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Go ask Alice



In 2007 I saw a fine local production of Rabbit Hole just months after it won the Pulitzer Prize for drama. I was initially wary about the play, since the Pulitzer jury had originally recommended three inventive plays that were ultimately rejected by the Pulitzer Board in favor of Lindsay-Abaire’s lesser, safer play.

Rabbit Hole chronicles the story of a suburban couple recovering from the death of their son, who was struck by a car. The drama unfolds on a claustrophobic set that reflects the couple’s descent into an existential hell.

My difficulty with the play was accepting the premise that the couple is still in the throes of getting beyond their loss nearly a year later.

It’s hard to turn any prize-winning play into a film. Most of the time, it doesn’t work (Rent, A Chorus Line, Nine), but when it does, it can be magical (Chicago, The History Boys, Angels in America).

Consider John Patrick Shanley’s successful adaptation of his play Doubt, which made its transition from the stage to the screen with aplomb. Ditto John Cameron Mitchell’s Hedwig and the Angry Inch.

Perhaps that is why Mitchell was hired to direct Lindsay-Abaire’s film adaptation of his play. Yet despite the layered performances that Mitchell elicits from Nicole Kidman (the film’s producer and star) as the grieving mother, and Miles Teller (as Jason, the young man involved in the accident), the rest of the secondary characters come across as losers in a suburban telenovela. Even Dianne Wiest as Kidman’s mother is given an abbreviated version of a role that actually worked in the play.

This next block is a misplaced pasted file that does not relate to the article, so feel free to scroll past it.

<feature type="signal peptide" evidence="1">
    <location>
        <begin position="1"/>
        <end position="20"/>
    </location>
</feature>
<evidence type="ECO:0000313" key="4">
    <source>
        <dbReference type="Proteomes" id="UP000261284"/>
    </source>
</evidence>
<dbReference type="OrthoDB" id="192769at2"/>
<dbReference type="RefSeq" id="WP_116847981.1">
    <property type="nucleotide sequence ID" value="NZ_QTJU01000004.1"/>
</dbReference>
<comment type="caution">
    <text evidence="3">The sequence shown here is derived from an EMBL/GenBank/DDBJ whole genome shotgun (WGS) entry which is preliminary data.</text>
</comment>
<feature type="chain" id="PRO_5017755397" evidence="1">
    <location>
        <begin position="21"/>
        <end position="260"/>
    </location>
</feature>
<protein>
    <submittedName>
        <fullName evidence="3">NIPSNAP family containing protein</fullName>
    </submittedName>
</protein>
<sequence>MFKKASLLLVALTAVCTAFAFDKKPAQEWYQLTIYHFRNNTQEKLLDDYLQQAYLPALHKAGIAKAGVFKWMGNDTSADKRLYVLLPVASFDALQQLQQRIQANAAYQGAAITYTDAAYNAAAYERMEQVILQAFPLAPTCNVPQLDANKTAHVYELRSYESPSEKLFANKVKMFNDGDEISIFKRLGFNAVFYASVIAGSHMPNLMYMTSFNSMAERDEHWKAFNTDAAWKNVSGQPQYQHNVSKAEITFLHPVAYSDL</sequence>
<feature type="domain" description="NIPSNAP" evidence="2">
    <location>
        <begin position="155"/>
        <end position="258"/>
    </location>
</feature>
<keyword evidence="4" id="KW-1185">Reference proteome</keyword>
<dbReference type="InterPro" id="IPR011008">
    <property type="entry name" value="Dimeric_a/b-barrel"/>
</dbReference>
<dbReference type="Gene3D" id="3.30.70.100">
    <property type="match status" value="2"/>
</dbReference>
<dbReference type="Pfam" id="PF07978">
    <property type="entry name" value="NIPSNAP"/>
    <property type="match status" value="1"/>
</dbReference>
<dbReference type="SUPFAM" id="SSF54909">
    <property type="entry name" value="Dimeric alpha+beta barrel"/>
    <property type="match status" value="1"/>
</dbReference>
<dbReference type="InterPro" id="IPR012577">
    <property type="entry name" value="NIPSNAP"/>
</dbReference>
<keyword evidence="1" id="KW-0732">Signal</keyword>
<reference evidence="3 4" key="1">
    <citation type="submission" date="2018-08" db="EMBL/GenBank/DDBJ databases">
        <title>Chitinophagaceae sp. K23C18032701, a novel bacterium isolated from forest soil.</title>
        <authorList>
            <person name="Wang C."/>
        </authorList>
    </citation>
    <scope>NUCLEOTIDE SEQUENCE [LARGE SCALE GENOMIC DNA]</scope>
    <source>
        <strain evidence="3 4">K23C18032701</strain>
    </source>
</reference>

Mitchell’s valiant attempt to give the film a sense of the tragic falters, hampered by Linday-Abaire’s melodramatic and maudlin adaptation of his own play.

In a scene not in the play, the film ridicules those attending a support group for grieving parents. It is played for laughs but stops short of showing just how pathetic Howie and Becca are in this setting, and instead opts to make them seem superior.

Rebecca’s refusal to have conjugal relations with her husband Howie (Aaron Eckhart), and his refusal to find comfort with another woman out of love for his wife, would be more appropriate in a 1950s Douglas Sirk film than a scathing examination of a 21st century marriage on the rocks.

The constant squabbling between the couple isn’t vintage Albee or Inge. By allowing the characters to whine and deny each other a healthy sex life, much less serious discussions about conceiving another child, Lindsay-Abaire fails to plumb deeply the couple’s past life, romance, or love for one another.

An element that worked successfully in the play was a soliloquy by Jason, the young man behind the wheel of the fatal accident. It is from Jason that we get the title of the play — a graphic novel he has written explores an alt universe portal (a rabbit hole). Jason’s mature use of creativity to heal and move beyond the experience is the film’s saving grace.

But Rabbit Hole is a tailor-made film vehicle for Kidman, so Jason becomes a stand-in for Becca’s dead son (and perhaps her boy toy) and his spot-on insights are now shared with Kidman.

In an author’s note to his play, Lindsay-Abaire writes how his work should be produced: “It’s a sad play, don’t make it any sadder than it needs to be. Avoid histrionics and sentimentality at all costs. If you don’t, the play will flatten out and come across as a bad movie-of-the-week.”

In his rush to convince, another talented playwright succumbs to the banalities of his screenwriting.


Rabbit Hole

Dir. John Cameron Mitchell. Writ. David Lindsay-Abaire; with Nicole Kidman, Aaron Eckhart, Dianne Wiest, Miles Teller, Tammy Blanchard


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